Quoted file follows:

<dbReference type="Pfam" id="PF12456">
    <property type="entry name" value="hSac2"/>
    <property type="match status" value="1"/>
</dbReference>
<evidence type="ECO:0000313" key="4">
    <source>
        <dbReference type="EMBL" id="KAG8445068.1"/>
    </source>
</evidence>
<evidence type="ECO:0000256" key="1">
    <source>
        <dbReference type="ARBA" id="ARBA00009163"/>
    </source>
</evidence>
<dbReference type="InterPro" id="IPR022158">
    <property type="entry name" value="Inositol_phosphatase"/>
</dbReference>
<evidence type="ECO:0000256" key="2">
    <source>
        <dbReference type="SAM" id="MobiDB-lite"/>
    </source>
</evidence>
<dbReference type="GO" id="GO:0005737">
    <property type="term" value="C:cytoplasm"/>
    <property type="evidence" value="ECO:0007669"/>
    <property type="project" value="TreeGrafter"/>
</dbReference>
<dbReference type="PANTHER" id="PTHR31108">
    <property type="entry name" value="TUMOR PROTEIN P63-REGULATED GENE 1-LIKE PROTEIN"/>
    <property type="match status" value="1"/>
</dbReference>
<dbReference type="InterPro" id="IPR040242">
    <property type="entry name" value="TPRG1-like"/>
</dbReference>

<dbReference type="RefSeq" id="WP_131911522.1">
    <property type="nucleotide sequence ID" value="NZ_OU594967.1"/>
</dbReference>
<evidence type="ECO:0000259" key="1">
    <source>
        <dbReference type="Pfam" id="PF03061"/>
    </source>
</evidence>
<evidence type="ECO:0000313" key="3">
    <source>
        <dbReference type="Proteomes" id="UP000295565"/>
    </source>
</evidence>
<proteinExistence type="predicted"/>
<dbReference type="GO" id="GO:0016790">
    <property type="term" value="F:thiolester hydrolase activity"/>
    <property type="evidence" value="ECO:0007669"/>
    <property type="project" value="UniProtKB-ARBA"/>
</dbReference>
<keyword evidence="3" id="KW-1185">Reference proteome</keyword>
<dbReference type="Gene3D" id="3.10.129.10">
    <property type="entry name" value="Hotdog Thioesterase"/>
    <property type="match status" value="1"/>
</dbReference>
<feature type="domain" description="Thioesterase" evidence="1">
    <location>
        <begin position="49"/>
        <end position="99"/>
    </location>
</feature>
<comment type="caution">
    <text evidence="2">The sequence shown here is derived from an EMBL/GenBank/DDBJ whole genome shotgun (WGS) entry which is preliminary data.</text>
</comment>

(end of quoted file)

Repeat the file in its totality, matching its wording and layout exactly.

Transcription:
<dbReference type="Pfam" id="PF12456">
    <property type="entry name" value="hSac2"/>
    <property type="match status" value="1"/>
</dbReference>
<evidence type="ECO:0000313" key="4">
    <source>
        <dbReference type="EMBL" id="KAG8445068.1"/>
    </source>
</evidence>
<evidence type="ECO:0000256" key="1">
    <source>
        <dbReference type="ARBA" id="ARBA00009163"/>
    </source>
</evidence>
<dbReference type="InterPro" id="IPR022158">
    <property type="entry name" value="Inositol_phosphatase"/>
</dbReference>
<evidence type="ECO:0000256" key="2">
    <source>
        <dbReference type="SAM" id="MobiDB-lite"/>
    </source>
</evidence>
<dbReference type="GO" id="GO:0005737">
    <property type="term" value="C:cytoplasm"/>
    <property type="evidence" value="ECO:0007669"/>
    <property type="project" value="TreeGrafter"/>
</dbReference>
<dbReference type="PANTHER" id="PTHR31108">
    <property type="entry name" value="TUMOR PROTEIN P63-REGULATED GENE 1-LIKE PROTEIN"/>
    <property type="match status" value="1"/>
</dbReference>
<dbReference type="InterPro" id="IPR040242">
    <property type="entry name" value="TPRG1-like"/>
</dbReference>

<dbReference type="RefSeq" id="WP_131911522.1">
    <property type="nucleotide sequence ID" value="NZ_OU594967.1"/>
</dbReference>
<evidence type="ECO:0000259" key="1">
    <source>
        <dbReference type="Pfam" id="PF03061"/>
    </source>
</evidence>
<evidence type="ECO:0000313" key="3">
    <source>
        <dbReference type="Proteomes" id="UP000295565"/>
    </source>
</evidence>
<proteinExistence type="predicted"/>
<dbReference type="GO" id="GO:0016790">
    <property type="term" value="F:thiolester hydrolase activity"/>
    <property type="evidence" value="ECO:0007669"/>
    <property type="project" value="UniProtKB-ARBA"/>
</dbReference>
<keyword evidence="3" id="KW-1185">Reference proteome</keyword>
<dbReference type="Gene3D" id="3.10.129.10">
    <property type="entry name" value="Hotdog Thioesterase"/>
    <property type="match status" value="1"/>
</dbReference>
<feature type="domain" description="Thioesterase" evidence="1">
    <location>
        <begin position="49"/>
        <end position="99"/>
    </location>
</feature>
<comment type="caution">
    <text evidence="2">The sequence shown here is derived from an EMBL/GenBank/DDBJ whole genome shotgun (WGS) entry which is preliminary data.</text>
</comment>